With more time this year being spent indoors and online, it's no wonder that fraud and scams have been catching people out. With many shops shut, more and more people are turning to online shopping looking to bag a great deal. Scams can happen to people of all ages and backgrounds and all of us can fall victim to online scamming.
So, what can we do to protect ourselves online?
- Keep your personal details safe, never give out your details as this can be a really easy way for scammers to steal your identity and personal information. There has been an 84% increase in impersonation scams with a huge 15,000 cases being reported in Jan-June 2020. That is £58million lost to impersonation scams in the first six months of last year
- Choose strong passwords, never use the same password twice, try to use a mixture of special characters and capital letters, remember to keep a note of passwords somewhere safe.
- Always use an official website if purchasing goods - check to see if the web address starts with HTTPS, not just HTTP.
- If you receive a suspicious e-mail do not reply, scam e-mails are a lot more sophisticated these days and can look almost identical to an official one. Official e-mails will never ask you for personal details or bank details, however scam e-mails tend to contain spelling mistakes and will rarely be addressed to yourself. If in doubt, don't!
- Always use a safe an secure Wi-Fi connection, if purchasing anything make sure you do this from your own home rather than using public Wi-Fi
- Make sure you have an up to date anti-virus software on your computer.
During lockdown there has been a rise of scam e-mails and texts – here are a few examples doing the rounds:-
- Fraudsters posing as the HMRC asking you to click a link to receive your tax refund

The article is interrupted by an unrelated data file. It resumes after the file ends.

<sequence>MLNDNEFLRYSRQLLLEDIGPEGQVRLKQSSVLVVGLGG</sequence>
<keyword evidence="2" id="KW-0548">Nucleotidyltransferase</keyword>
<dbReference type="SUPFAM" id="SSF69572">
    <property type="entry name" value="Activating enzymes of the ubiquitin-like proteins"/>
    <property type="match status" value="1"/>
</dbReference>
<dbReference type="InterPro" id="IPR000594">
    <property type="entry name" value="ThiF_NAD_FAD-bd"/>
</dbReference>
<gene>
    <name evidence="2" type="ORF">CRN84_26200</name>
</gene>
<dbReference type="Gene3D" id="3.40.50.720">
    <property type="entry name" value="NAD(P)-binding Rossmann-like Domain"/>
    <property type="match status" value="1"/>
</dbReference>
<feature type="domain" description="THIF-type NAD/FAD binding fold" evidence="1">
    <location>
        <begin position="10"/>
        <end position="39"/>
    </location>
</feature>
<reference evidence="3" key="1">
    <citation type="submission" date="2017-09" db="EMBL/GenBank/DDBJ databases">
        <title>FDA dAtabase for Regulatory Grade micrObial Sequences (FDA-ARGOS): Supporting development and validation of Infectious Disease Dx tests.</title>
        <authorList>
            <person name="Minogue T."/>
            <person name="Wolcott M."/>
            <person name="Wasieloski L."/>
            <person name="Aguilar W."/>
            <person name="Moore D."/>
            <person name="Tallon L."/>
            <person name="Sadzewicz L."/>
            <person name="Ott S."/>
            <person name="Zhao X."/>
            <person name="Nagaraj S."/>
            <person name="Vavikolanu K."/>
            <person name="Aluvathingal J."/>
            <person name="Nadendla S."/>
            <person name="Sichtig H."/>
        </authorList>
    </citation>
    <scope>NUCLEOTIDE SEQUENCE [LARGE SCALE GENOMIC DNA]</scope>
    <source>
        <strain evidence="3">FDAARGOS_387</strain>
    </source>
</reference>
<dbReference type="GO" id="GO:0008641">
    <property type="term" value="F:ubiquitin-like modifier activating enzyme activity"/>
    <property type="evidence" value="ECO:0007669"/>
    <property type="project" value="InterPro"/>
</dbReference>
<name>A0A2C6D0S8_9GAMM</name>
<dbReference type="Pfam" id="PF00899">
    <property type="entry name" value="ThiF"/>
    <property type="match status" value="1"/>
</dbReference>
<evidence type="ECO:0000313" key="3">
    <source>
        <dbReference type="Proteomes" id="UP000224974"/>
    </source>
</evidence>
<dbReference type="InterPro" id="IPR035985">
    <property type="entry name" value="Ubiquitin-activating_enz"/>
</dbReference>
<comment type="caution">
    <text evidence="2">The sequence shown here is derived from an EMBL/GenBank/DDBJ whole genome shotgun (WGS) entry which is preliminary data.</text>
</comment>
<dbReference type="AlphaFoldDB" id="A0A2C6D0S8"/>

- An email asking you to confirm your Apple ID has recently changed by clicking a link
- Scam emails informing you you've breached COVID lockdown restrictions and telling you to pay a fine by clicking a link
- An email informing you your Paypal account has been restricted unless you confirm your identity by clicking a link
- An email from your network provider threatening to disconnect your Wifi for non-payment with a link to bring your account up to date
No legitimate business will ever include a link in an email or text message asking you to make a payment or change your details. They would always ask you to log into your account to do this, or contact them by phone.
What do you do if you have been caught out?
Citizens Advice Bureau can help of you have been scammed or think you have been scammed
Additionally, the Action Fraud Network can offer advice and support.
If you have lost money due to a scam, be sure to contact your bank straight away, during this time, many banks are offering free online sessions on how to keep yourself safe online and to avoid scams, you can find more information by visiting your banks' website.